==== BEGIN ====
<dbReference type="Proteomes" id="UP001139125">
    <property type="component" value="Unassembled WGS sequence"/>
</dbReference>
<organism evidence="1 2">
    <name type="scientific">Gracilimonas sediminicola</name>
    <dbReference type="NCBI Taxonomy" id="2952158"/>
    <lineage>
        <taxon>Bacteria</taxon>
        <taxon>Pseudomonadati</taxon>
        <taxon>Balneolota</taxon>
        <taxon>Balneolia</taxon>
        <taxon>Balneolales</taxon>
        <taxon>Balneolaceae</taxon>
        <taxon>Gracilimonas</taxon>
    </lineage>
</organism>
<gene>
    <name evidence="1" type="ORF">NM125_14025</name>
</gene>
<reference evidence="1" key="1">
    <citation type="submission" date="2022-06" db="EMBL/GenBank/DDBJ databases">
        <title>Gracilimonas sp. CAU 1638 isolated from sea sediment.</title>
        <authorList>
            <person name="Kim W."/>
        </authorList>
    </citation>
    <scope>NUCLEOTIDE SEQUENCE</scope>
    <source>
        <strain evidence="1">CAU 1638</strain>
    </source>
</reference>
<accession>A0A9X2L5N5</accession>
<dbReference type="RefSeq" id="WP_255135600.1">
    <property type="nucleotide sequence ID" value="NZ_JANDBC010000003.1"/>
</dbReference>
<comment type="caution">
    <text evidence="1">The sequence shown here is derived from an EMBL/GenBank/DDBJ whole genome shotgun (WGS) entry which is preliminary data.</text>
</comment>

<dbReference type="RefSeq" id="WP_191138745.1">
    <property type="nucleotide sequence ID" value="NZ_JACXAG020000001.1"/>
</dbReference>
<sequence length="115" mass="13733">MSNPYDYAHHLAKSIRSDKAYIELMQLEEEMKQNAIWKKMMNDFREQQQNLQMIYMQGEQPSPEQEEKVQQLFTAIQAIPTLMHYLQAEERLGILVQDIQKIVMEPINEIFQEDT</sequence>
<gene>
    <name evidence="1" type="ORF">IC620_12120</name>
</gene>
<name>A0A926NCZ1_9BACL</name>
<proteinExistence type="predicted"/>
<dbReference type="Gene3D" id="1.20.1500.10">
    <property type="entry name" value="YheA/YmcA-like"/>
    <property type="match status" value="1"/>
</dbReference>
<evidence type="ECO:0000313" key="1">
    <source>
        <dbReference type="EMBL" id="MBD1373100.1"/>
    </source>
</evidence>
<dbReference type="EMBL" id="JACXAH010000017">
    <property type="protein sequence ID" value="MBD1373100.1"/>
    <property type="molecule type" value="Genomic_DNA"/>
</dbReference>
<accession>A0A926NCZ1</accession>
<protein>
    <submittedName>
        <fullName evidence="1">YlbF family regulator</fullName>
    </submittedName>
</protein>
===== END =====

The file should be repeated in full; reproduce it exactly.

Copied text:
<dbReference type="Proteomes" id="UP001139125">
    <property type="component" value="Unassembled WGS sequence"/>
</dbReference>
<organism evidence="1 2">
    <name type="scientific">Gracilimonas sediminicola</name>
    <dbReference type="NCBI Taxonomy" id="2952158"/>
    <lineage>
        <taxon>Bacteria</taxon>
        <taxon>Pseudomonadati</taxon>
        <taxon>Balneolota</taxon>
        <taxon>Balneolia</taxon>
        <taxon>Balneolales</taxon>
        <taxon>Balneolaceae</taxon>
        <taxon>Gracilimonas</taxon>
    </lineage>
</organism>
<gene>
    <name evidence="1" type="ORF">NM125_14025</name>
</gene>
<reference evidence="1" key="1">
    <citation type="submission" date="2022-06" db="EMBL/GenBank/DDBJ databases">
        <title>Gracilimonas sp. CAU 1638 isolated from sea sediment.</title>
        <authorList>
            <person name="Kim W."/>
        </authorList>
    </citation>
    <scope>NUCLEOTIDE SEQUENCE</scope>
    <source>
        <strain evidence="1">CAU 1638</strain>
    </source>
</reference>
<accession>A0A9X2L5N5</accession>
<dbReference type="RefSeq" id="WP_255135600.1">
    <property type="nucleotide sequence ID" value="NZ_JANDBC010000003.1"/>
</dbReference>
<comment type="caution">
    <text evidence="1">The sequence shown here is derived from an EMBL/GenBank/DDBJ whole genome shotgun (WGS) entry which is preliminary data.</text>
</comment>

<dbReference type="RefSeq" id="WP_191138745.1">
    <property type="nucleotide sequence ID" value="NZ_JACXAG020000001.1"/>
</dbReference>
<sequence length="115" mass="13733">MSNPYDYAHHLAKSIRSDKAYIELMQLEEEMKQNAIWKKMMNDFREQQQNLQMIYMQGEQPSPEQEEKVQQLFTAIQAIPTLMHYLQAEERLGILVQDIQKIVMEPINEIFQEDT</sequence>
<gene>
    <name evidence="1" type="ORF">IC620_12120</name>
</gene>
<name>A0A926NCZ1_9BACL</name>
<proteinExistence type="predicted"/>
<dbReference type="Gene3D" id="1.20.1500.10">
    <property type="entry name" value="YheA/YmcA-like"/>
    <property type="match status" value="1"/>
</dbReference>
<evidence type="ECO:0000313" key="1">
    <source>
        <dbReference type="EMBL" id="MBD1373100.1"/>
    </source>
</evidence>
<dbReference type="EMBL" id="JACXAH010000017">
    <property type="protein sequence ID" value="MBD1373100.1"/>
    <property type="molecule type" value="Genomic_DNA"/>
</dbReference>
<accession>A0A926NCZ1</accession>
<protein>
    <submittedName>
        <fullName evidence="1">YlbF family regulator</fullName>
    </submittedName>
</protein>